Archive: Lockhorns

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Mary Worth, 7/28/19

Hey, Hugo, “joie de vivre” is a phrase, not a “saying,” first of all, and you know what? We do have that phrase in the English language, and it’s “joie de vivre”! Because English just incorporates whatever words and phrases it wants from other languages, and then English speakers use them in day-to-day conversation, so they become part of English! Coup d’etat? Deja vu? Those are English now! Our language grows and changes because we don’t have a government-appointed commission trying to keep it pure, like French does! And that’s why we’re number one! [gets a chant started to the rhythm of “USA USA”] ANGLOPHONES! ANGLOPHONES! ANGLOPHONES!

Beetle Bailey, 7/28/19

What’s your pick for the most unsettling part about this fantasy Beetle has about being unable to escape the drudgery of Army life even after death? To me, it’s the fact that, even though he and Miss Buxley are married indicating this is in some indefinite future, he seems to have died at more or less the same age he is now, not when he was old or anything. What did he die of? What did he die of???

Panel from The Lockhorns, 7/28/19

“It’s ridiculous! There’s no context where ‘hard time’ designates a length of time! It’s a reference to how you spend your time, or where (like in prison). This isn’t clever wordplay at all! It’s just a confusing non sequitur and you need to cut it out.”

Dennis the Menace, 7/28/19

So, uh, Dennis got into a fistfight with a kid up the street! Like, I’m not even sure if I have joke to make here but I feel like it’s worth bringing to your attention. He punched that kid right in the face!

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Mark Trail, 7/27/19

Oh, hey, here’s what the real story with the gold mine turned out to be: some bad guys robbed a dude at the Tucson Gem Show and took his gold nuggets, but then two of the three bad guys died in a shootout with the cops, and so the last bad guy hid the nuggets way out in the desert somewhere, and then, five years later, picked up some impressionable young wrangers/vet students and lured them out to the desert with nonsense talk about a magic wandering gold mine so he could “find” the stolen nuggets in the “magic mine,” which has to be the most convoluted method of laundering stolen money I can possibly think of. Then he left behind a framed newspaper article with the context necessary to figure all this out in a treasure chest! It almost hurts my head, how much sense this all makes.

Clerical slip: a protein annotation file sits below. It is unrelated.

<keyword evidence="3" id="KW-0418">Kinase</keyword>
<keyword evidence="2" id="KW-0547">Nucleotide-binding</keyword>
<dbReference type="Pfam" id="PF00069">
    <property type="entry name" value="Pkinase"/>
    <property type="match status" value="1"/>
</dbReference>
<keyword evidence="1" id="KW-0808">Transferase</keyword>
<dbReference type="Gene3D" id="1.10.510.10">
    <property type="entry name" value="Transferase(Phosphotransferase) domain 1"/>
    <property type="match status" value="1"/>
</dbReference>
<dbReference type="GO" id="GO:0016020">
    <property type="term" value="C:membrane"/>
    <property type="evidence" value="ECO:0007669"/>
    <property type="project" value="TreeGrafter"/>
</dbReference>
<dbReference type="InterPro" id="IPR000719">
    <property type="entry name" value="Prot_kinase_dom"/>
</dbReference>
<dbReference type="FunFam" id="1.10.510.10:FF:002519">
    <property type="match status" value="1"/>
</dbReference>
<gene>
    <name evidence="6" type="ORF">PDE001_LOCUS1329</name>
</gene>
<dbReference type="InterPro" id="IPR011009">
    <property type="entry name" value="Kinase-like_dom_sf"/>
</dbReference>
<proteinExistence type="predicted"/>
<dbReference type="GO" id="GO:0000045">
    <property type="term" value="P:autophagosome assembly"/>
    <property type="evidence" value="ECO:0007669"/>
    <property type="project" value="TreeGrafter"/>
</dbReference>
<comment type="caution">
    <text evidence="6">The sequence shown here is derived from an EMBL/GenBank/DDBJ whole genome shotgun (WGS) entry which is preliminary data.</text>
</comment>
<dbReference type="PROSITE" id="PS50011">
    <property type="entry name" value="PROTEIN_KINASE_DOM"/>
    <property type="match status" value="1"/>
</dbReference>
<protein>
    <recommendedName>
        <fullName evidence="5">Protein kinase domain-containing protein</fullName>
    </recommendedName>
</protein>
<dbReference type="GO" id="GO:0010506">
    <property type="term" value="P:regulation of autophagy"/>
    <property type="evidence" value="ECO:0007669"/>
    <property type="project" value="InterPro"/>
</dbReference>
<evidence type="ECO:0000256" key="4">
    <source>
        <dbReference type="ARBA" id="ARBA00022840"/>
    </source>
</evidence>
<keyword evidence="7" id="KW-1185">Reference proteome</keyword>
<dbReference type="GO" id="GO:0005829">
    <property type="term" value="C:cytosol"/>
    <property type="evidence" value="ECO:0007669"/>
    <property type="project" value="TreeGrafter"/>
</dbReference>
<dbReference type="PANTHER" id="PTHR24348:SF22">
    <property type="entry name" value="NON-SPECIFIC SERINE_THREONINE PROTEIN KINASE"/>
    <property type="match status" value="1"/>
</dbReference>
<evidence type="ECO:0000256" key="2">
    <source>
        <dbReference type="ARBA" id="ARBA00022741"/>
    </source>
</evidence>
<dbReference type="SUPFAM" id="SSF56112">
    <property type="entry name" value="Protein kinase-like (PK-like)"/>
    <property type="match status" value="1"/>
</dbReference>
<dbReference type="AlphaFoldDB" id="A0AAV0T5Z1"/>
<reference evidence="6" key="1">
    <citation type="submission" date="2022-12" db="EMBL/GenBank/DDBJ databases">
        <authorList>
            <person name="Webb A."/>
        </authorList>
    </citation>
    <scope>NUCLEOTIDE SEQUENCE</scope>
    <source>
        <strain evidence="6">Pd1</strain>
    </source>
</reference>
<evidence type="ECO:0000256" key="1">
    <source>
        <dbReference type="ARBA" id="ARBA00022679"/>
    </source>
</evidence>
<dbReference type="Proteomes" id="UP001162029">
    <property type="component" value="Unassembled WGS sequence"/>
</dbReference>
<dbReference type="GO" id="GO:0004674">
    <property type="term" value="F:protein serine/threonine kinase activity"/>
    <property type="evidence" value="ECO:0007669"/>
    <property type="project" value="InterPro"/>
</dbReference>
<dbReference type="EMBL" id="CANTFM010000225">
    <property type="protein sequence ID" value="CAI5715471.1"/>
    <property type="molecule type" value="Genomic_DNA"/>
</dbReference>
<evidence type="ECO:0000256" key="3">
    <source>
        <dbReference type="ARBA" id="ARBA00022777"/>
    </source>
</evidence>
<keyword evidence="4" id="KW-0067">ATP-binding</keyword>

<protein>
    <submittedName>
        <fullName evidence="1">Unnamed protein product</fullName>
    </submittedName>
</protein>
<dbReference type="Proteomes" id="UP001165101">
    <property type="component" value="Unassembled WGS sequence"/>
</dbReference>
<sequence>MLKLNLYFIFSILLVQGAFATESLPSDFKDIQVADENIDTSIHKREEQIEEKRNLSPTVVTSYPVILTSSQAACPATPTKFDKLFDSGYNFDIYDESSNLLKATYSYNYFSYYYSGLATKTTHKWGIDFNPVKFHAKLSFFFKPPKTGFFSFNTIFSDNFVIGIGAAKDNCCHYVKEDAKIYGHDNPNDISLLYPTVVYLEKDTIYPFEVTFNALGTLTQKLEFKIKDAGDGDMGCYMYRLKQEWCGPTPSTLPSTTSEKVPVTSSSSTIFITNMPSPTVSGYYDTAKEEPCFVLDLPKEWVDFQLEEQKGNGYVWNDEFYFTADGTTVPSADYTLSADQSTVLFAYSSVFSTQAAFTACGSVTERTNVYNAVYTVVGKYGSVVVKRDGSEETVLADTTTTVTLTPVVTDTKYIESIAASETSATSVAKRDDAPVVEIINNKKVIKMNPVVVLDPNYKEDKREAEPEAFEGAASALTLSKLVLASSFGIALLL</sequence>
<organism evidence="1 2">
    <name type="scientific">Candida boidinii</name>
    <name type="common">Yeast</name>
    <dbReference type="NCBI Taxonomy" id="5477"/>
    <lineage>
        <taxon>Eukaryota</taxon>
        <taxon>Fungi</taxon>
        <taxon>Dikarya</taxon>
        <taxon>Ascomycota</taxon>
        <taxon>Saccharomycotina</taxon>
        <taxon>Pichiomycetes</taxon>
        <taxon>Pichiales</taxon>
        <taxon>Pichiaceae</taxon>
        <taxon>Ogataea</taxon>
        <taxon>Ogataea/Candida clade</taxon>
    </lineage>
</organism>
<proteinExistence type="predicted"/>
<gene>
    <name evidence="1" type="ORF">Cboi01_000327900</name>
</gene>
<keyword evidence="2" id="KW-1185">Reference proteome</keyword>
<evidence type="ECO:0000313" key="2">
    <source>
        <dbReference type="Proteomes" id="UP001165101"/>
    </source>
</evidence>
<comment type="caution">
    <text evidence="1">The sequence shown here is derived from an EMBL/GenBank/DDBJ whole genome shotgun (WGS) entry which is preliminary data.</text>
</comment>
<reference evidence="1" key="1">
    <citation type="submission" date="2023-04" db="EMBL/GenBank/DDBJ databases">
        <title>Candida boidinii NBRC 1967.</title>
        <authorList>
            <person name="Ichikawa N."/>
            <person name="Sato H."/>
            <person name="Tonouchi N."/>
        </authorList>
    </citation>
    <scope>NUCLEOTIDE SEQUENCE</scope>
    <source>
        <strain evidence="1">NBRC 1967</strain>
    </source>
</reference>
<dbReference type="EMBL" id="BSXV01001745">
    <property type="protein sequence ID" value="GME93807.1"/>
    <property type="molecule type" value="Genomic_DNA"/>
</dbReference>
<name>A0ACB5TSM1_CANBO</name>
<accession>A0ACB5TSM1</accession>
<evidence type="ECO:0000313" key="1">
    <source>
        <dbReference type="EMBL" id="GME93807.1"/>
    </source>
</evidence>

The Lockhorns, 7/27/19

I’m really enjoying Leroy’s glum facial expression as he stands far away from his wife, talking to nobody at this party. In a way, doesn’t he represent all of us? Isolated and alone at a social gathering, floating in some weird void, while our supposed loved ones talk shit to someone else?

Funky Winkerbean, 7/27/19

“It’s as if they’ve lost any agency of their own and exist only to be rewards for us! Rewards we definitely haven’t earned!”

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Beetle Bailey, 6/16/19

Gotta say, I don’t agree with Sarge here. Beetle is entirely passive in this tale, swept along by events without taking action or seizing control of his own destiny. And then there’s the bear that enters the story in the third act: what’s his deal? Is there an emotional connection between him? What motivates him? Without seeing inside his head he’s just a deus ex machina. Beetle needs to read Robert McKee’s Story or at least Save The Cat and then do some extensive rewrites if he has any hopes of getting this script optioned.

Panel from The Lockhorns, 6/16/19

This is the sort of Crankshaft-esque exaggeration that has no place in the Lockhorns, which is usually brutally realistic both in its setting and in its bleak emotional landscape. That’s why I’m choosing to believe that things really are as they seem: the bombs are dropping, nuclear fire is destroying everything, civilization as we know it is about to be annihilated. Loretta knows that she has only seconds before the shockwave hits and burns the skin off her bones, just seconds left to get in one more passive-aggressive dig in at Leroy. He’ll never know what she said — he’s probably dead already — but she feels like if she doesn’t, in some strange way she will have failed him.

Six Chix, 6/16/19

Fun fact: 96 percent of tadpoles die before they reach adulthood! Happy Father’s Day, frog-dad, sorry about the awful emotional carnage in store for you